The former boxer-turned-actor will take his highly-praised Broadway show on a 10-week national tour in more than 36 cities starting February 2013 in Indianapolis.
Mike Tyson is gearing up to hit the road. The former boxing champion-turned-actor will take his one-man Broadway show, "Mike Tyson: Undisputed Truth", on a 10-week tour in more than 36 cities across the States. The tour will kick off February 2013 in Indianapolis, the city where Tyson was convicted of rape in 1992. He will also visit Chicago, Tucson, Los Angeles, Spokane, Kansas City and Atlanta among others.
Tyson made the announcement on Tuesday night, November 27 when stopping by "Jimmy Kimmel Live!". He said, "It's going to have five nights in LA," to which host Jimmy Kimmel jokingly asked if he could be part of the show. The star of "The Hangover" agreed to invite Kimmel in one of his L.A. shows and the two entertainers shook hands.
In another official statement, he said, "After a successful run at the MGM in Las Vegas and on Broadway at the Longacre Theatre with Spike Lee, I'm excited to take Mike Tyson: The Undisputed Truth on tour and share it with my fans across the country. Undisputed Truth is my story -- I'm giving my all. I'm proud to take the show nationwide, and it's a privilege to continue working with The Nederlander Organization."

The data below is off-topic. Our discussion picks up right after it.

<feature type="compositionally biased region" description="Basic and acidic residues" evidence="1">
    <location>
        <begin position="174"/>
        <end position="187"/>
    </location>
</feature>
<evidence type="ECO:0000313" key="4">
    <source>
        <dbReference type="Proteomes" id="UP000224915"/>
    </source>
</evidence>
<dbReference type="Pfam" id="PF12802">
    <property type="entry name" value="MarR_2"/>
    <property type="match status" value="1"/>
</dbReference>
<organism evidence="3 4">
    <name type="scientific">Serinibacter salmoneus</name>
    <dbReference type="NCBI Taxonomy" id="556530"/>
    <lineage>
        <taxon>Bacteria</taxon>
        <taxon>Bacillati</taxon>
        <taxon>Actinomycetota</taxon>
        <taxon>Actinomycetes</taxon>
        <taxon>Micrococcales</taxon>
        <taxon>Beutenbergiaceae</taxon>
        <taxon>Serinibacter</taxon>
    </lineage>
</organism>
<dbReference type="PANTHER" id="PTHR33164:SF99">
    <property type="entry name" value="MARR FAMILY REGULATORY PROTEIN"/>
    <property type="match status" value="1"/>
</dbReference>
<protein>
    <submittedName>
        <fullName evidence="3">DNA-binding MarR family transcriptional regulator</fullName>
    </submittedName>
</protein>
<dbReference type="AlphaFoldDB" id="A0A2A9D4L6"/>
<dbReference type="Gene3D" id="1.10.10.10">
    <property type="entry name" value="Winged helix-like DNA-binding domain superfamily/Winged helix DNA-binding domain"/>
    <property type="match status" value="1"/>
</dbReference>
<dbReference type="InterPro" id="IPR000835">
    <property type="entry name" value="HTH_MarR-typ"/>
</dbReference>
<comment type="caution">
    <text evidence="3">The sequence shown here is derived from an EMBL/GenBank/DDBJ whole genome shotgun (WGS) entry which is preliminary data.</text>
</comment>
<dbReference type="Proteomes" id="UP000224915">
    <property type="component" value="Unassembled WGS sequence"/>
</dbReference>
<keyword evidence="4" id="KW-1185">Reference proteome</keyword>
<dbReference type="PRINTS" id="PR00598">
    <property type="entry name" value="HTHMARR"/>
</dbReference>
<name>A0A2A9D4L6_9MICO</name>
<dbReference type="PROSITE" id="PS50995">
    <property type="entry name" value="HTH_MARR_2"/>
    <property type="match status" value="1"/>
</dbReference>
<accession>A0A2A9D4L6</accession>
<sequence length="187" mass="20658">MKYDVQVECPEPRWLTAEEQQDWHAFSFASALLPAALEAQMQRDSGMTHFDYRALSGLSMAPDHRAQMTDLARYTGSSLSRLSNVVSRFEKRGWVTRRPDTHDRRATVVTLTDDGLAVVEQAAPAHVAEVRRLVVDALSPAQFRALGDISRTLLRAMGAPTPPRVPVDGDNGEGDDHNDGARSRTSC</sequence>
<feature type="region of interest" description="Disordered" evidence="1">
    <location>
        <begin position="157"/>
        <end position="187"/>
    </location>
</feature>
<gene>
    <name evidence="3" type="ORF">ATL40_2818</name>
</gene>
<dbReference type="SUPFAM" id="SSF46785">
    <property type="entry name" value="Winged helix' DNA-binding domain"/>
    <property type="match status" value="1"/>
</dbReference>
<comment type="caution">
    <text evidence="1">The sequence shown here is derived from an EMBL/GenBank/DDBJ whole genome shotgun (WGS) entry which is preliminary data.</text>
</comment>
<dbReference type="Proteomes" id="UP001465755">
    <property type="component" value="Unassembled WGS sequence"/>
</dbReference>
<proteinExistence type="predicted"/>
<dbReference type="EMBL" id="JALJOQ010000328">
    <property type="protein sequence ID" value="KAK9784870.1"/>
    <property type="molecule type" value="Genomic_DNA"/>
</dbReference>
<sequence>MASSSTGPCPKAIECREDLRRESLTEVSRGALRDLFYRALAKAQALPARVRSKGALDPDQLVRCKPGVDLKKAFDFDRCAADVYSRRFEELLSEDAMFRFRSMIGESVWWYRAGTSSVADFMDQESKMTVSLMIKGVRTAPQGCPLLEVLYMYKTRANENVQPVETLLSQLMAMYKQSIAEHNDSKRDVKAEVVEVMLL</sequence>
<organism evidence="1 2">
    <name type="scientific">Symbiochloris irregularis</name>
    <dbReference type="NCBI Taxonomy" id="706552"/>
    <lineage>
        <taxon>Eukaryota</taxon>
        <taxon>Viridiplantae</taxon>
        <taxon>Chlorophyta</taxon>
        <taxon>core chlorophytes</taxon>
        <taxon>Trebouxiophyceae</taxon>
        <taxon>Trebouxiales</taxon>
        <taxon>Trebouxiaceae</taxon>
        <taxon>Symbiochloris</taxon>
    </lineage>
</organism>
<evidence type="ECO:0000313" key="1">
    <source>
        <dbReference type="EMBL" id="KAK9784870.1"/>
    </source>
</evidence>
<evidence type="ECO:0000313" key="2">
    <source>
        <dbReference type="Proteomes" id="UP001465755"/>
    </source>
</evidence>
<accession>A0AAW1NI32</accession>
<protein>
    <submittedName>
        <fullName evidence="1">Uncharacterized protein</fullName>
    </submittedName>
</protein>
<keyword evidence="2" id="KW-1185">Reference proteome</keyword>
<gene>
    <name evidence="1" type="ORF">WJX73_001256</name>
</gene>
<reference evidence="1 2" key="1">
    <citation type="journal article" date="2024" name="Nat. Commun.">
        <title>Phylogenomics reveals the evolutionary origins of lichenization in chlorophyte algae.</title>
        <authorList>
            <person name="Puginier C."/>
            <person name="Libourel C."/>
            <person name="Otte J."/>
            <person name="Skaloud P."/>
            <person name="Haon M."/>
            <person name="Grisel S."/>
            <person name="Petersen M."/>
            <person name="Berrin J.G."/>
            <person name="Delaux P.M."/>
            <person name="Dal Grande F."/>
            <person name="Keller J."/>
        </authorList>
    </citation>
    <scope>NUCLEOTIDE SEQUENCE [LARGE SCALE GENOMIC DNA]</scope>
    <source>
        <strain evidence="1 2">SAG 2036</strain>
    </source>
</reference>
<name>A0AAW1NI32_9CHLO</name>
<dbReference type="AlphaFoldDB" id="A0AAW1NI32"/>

Directed by Spike Lee, "Mike Tyson: Undisputed Truth" is an autobiographical monologue performed by the heavyweight champion himself. The show had received positive reviews from many critics after it was performed at the Longacre Theatre last August. The Telegraph dubbed the show "an amusingly honest, if at times self-indulgent, two hours," while The Hollywood Reporter wrote, "The results are weirdly fascinating, and actually in keeping with a long tradition of pugilists retreating to the stage after their fighting days are over."
Another praise came from The New York Times, "Yet that incongruous, almost childlike Tyson charm pokes through occasionally and makes you momentarily forget how ham-handed and manipulative the show is. Sure, we should save our accolades for the many people who have transcended difficult beginnings without abusing drugs, racking up a rape conviction and biting off a piece of another guy's ear. But by the end of Undisputed Truth you may at least be willing to grant that it would be swell if Mr. Tyson has finally found a nondestructive way to exist in the world."